Definitions for quantum mechanics
This page provides all possible meanings and translations of the word quantum mechanics
the branch of quantum physics that accounts for matter at the atomic level; an extension of statistical mechanics based on quantum theory (especially the Pauli exclusion principle)
The branch of physics which studies matter and energy at the level of atoms and other elementary particles, and substitutes probabilistic mechanisms for classical Newtonian ones.
Something overly complicated or detailed.
Quantum mechanics is a branch of physics which deals with physical phenomena at microscopic scales, where the action is on the order of the Planck constant. Quantum mechanics departs from classical mechanics primarily at the quantum realm of atomic and subatomic length scales. Quantum mechanics provides a mathematical description of much of the dual particle-like and wave-like behavior and interactions of energy and matter. In advanced topics of quantum mechanics, some of these behaviors are macroscopic and emerge at only extreme energies or temperatures. The name quantum mechanics derives from the observation that some physical quantities can change only in discrete amounts, and not in a continuous way. For example, the angular momentum of an electron bound to an atom or molecule is quantized. In the context of quantum mechanics, the wave–particle duality of energy and matter and the uncertainty principle provide a unified view of the behavior of photons, electrons, and other atomic-scale objects. The mathematical formulations of quantum mechanics are abstract. A mathematical function known as the wavefunction provides information about the probability amplitude of position, momentum, and other physical properties of a particle. Mathematical manipulations of the wavefunction usually involve the bra-ket notation, which requires an understanding of complex numbers and linear functionals. The wavefunction treats the object as a quantum harmonic oscillator, and the mathematics is akin to that describing acoustic resonance. Many of the results of quantum mechanics are not easily visualized in terms of classical mechanics—for instance, the ground state in a quantum mechanical model is a non-zero energy state that is the lowest permitted energy state of a system, as opposed to a more "traditional" system that is thought of as simply being at rest, with zero kinetic energy. Instead of a traditional static, unchanging zero state, quantum mechanics allows for far more dynamic, chaotic possibilities, according to John Wheeler.
Sample Sentences & Example Usage
Relativity keeps anything from happening at once. Quantum mechanics keeps everything from really happening at all.
Quantum mechanics is certainly imposing. But an inner voice tells me that it is not yet the real thing. The theory says a lot, but does not really bring us closer to the secret of the 'Old One.' I, at any rate, am convinced that He is not playing at dice.
Schrodinger's Cat is a classic example of Paradox, in my view. In actuality, it was a Gedankenexperiment or a Thought Experiment, created by Austrian Physicist Erwin Schrodinger in 1935. Not many folks are probably aware that Schrodinger himself called that experiment “a ridiculous case.” Here’s the "Schrodinger's Cat" in Schrodinger's own words: “A cat is penned up in a steel chamber, along with the following device (which must be secured against direct interference by the cat): In a Geiger Counter, there is a tiny bit of radioactive substance, so small, that perhaps in the course of the hour one of the atoms decays, but also, with equal probability, perhaps none. If it (i.e. decay) happens, the Geiger Counter discharges and through a relay releases a hammer that shatters a small flask of Hydrogen Cyanide. If one has left this entire system to itself for an hour, one would say that the cat still lives if meanwhile no atom has (undergone) radioactive decay.” So you see, the cat's life or death truly depends on the formation of a subatomic alpha particle that triggers off the avalanche of electrons in the Geiger Counter. There is an equal probability that it may not happen, and hence the cat should remain both alive and dead per Copenhagen interpretation of quantum mechanics. Philosophically speaking, Human Life is full of paradoxes, and we often find that the uncertainties therein bear a startling resemblance with Schrodinger's Cat experiment. The total randomness of events that shape our human lives, and determinedly control the outcome (i.e. future) can be extremely perplexing and equally thought-provoking as Schrodinger's Cat experiment....a pre-written and pre-destined Reductio ad absurdum perhaps!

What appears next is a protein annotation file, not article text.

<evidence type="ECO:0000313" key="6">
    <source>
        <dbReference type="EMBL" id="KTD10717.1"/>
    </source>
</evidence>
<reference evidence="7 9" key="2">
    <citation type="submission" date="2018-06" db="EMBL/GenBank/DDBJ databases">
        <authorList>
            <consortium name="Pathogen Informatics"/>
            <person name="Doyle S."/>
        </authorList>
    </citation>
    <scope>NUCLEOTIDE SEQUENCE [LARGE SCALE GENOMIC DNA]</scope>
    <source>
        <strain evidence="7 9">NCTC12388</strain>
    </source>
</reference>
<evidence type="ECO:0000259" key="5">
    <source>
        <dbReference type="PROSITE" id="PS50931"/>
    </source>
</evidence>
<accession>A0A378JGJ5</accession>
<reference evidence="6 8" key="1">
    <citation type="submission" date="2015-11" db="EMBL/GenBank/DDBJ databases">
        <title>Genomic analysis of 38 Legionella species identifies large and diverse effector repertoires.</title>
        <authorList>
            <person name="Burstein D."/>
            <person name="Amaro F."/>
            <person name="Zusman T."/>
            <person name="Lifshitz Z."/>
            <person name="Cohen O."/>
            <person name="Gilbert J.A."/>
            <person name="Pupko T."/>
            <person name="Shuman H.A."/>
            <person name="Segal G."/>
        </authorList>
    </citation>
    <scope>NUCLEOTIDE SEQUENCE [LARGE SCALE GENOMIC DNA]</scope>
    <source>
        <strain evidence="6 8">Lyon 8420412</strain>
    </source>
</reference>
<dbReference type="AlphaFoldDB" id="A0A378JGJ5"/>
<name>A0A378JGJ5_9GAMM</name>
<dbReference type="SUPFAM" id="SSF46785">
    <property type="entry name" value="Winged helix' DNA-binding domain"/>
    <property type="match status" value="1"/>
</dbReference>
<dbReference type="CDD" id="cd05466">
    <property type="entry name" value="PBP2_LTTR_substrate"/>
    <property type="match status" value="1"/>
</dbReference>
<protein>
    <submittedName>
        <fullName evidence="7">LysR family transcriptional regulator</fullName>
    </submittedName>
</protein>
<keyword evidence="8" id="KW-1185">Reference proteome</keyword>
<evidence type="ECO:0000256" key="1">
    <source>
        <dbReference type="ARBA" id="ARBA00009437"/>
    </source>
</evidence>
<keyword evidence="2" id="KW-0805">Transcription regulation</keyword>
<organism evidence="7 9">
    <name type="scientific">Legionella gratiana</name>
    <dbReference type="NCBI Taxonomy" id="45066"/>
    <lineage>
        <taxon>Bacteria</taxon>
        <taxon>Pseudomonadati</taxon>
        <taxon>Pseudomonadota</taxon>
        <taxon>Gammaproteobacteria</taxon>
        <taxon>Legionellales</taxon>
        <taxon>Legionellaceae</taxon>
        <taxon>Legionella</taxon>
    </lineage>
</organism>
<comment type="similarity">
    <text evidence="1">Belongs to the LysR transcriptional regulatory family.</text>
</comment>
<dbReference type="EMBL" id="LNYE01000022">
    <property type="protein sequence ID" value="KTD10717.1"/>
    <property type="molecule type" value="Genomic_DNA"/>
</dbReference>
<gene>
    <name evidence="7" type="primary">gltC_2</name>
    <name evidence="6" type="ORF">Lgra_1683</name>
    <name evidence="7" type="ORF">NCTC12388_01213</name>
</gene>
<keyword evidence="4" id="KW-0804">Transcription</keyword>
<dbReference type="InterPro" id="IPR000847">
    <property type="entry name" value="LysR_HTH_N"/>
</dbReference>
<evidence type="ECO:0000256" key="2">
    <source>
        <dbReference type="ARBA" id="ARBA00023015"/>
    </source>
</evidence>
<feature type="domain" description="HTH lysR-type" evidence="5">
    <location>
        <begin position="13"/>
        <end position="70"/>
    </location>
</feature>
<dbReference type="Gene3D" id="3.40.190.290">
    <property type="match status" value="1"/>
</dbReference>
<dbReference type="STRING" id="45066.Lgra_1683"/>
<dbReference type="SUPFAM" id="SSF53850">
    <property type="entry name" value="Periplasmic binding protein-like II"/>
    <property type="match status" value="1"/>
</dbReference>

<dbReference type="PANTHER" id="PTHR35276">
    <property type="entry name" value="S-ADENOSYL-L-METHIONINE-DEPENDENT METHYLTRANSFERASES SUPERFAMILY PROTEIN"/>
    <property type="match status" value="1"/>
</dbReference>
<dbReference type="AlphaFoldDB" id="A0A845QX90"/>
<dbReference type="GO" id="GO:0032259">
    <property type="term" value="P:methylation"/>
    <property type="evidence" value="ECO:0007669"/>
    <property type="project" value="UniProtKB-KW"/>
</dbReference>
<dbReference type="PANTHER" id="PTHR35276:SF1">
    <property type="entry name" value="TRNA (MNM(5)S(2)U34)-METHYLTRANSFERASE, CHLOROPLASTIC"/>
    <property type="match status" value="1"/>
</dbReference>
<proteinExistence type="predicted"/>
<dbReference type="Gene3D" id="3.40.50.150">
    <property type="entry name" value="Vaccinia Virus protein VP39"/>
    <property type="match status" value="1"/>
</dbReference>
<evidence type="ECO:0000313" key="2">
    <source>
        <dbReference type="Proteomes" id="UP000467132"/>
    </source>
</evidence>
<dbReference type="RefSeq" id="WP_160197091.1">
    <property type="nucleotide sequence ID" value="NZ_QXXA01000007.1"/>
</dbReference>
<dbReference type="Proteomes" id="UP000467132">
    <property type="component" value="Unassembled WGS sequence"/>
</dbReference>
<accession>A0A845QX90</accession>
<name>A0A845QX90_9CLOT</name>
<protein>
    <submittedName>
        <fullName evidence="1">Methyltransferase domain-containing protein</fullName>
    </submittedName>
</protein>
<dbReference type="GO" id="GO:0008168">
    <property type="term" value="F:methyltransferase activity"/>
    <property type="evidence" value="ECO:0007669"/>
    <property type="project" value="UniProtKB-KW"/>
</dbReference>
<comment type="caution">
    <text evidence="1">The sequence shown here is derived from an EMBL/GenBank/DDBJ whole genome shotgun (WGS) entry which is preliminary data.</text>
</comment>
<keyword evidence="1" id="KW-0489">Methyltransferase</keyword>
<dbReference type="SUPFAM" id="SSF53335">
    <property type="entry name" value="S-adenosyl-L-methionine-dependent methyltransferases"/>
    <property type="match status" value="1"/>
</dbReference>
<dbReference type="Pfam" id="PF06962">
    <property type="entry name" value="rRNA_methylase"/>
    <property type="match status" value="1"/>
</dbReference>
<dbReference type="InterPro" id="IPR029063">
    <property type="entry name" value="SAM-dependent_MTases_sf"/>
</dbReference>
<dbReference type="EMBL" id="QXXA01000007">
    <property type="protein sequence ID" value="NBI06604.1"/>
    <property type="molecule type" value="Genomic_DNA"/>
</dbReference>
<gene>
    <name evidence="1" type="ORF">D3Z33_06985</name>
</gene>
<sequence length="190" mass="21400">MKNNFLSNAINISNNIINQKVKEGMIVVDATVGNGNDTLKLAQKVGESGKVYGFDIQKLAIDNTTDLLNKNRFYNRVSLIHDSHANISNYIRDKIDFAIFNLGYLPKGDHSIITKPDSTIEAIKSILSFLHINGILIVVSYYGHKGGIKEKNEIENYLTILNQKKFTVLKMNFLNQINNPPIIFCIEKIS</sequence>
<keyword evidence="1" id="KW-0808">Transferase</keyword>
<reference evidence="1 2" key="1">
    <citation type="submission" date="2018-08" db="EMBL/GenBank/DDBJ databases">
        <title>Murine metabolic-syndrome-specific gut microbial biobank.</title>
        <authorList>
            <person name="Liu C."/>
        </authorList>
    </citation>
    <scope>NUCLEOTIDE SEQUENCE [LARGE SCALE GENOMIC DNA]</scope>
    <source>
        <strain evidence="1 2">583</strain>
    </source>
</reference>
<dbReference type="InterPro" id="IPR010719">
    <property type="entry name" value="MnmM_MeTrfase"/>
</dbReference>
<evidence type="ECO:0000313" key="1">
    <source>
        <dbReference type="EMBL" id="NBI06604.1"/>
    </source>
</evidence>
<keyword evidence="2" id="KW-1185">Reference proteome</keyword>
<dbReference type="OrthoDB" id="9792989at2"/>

Translations for quantum mechanics
From our Multilingual Translation Dictionary
- kvantová mechanikaCzech
- kvantuma mekanikoEsperanto
- mecánica cuánticaSpanish
- مکانیک کوانتومPersian
- mécanique quantiqueFrench
- skammtaaflfræði, skammtafræðiIcelandic
- meccanica quantisticaItalian
- 양자 역학Korean
- квантна механикаMacedonian
- mechanika kwantowaPolish
- mecânica quânticaPortuguese
- mecanică cuanticăRomanian
- квантовая механикаRussian
- квантна механика, kvantna mehanikaSerbo-Croatian
- kuantum mekaniği, kuantum fiziği, dalga mekaniği, nicem mekaniğiTurkish
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"quantum mechanics." Definitions.net. STANDS4 LLC, 2016. Web. 6 Feb. 2016. <http://www.definitions.net/definition/quantum mechanics>.